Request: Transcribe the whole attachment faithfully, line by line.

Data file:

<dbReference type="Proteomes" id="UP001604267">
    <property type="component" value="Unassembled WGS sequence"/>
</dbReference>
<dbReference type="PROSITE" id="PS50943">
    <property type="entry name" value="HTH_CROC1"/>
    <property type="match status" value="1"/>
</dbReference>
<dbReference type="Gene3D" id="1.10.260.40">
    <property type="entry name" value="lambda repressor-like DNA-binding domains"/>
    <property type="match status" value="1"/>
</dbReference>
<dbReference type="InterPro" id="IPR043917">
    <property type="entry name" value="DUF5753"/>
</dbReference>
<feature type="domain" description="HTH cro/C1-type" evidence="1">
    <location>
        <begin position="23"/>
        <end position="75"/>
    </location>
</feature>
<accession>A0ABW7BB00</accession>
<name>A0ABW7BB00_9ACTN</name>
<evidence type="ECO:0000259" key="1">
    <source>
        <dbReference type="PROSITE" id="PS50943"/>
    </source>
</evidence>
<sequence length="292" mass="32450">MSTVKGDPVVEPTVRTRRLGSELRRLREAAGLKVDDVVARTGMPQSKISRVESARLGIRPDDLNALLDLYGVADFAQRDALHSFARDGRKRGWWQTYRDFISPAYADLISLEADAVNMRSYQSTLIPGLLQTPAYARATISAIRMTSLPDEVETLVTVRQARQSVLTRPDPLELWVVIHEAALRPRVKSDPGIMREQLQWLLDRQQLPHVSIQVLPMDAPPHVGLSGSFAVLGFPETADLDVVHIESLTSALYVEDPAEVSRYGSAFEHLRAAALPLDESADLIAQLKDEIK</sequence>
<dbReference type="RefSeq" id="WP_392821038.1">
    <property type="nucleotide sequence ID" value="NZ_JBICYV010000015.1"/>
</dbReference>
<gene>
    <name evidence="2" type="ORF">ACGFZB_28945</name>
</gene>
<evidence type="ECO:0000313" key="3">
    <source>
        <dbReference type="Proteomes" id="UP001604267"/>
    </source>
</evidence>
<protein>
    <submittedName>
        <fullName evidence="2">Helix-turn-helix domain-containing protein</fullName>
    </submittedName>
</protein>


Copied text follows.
<dbReference type="Proteomes" id="UP001604267">
    <property type="component" value="Unassembled WGS sequence"/>
</dbReference>
<dbReference type="PROSITE" id="PS50943">
    <property type="entry name" value="HTH_CROC1"/>
    <property type="match status" value="1"/>
</dbReference>
<dbReference type="Gene3D" id="1.10.260.40">
    <property type="entry name" value="lambda repressor-like DNA-binding domains"/>
    <property type="match status" value="1"/>
</dbReference>
<dbReference type="InterPro" id="IPR043917">
    <property type="entry name" value="DUF5753"/>
</dbReference>
<feature type="domain" description="HTH cro/C1-type" evidence="1">
    <location>
        <begin position="23"/>
        <end position="75"/>
    </location>
</feature>
<accession>A0ABW7BB00</accession>
<name>A0ABW7BB00_9ACTN</name>
<evidence type="ECO:0000259" key="1">
    <source>
        <dbReference type="PROSITE" id="PS50943"/>
    </source>
</evidence>
<sequence length="292" mass="32450">MSTVKGDPVVEPTVRTRRLGSELRRLREAAGLKVDDVVARTGMPQSKISRVESARLGIRPDDLNALLDLYGVADFAQRDALHSFARDGRKRGWWQTYRDFISPAYADLISLEADAVNMRSYQSTLIPGLLQTPAYARATISAIRMTSLPDEVETLVTVRQARQSVLTRPDPLELWVVIHEAALRPRVKSDPGIMREQLQWLLDRQQLPHVSIQVLPMDAPPHVGLSGSFAVLGFPETADLDVVHIESLTSALYVEDPAEVSRYGSAFEHLRAAALPLDESADLIAQLKDEIK</sequence>
<dbReference type="RefSeq" id="WP_392821038.1">
    <property type="nucleotide sequence ID" value="NZ_JBICYV010000015.1"/>
</dbReference>
<gene>
    <name evidence="2" type="ORF">ACGFZB_28945</name>
</gene>
<evidence type="ECO:0000313" key="3">
    <source>
        <dbReference type="Proteomes" id="UP001604267"/>
    </source>
</evidence>
<protein>
    <submittedName>
        <fullName evidence="2">Helix-turn-helix domain-containing protein</fullName>
    </submittedName>
</protein>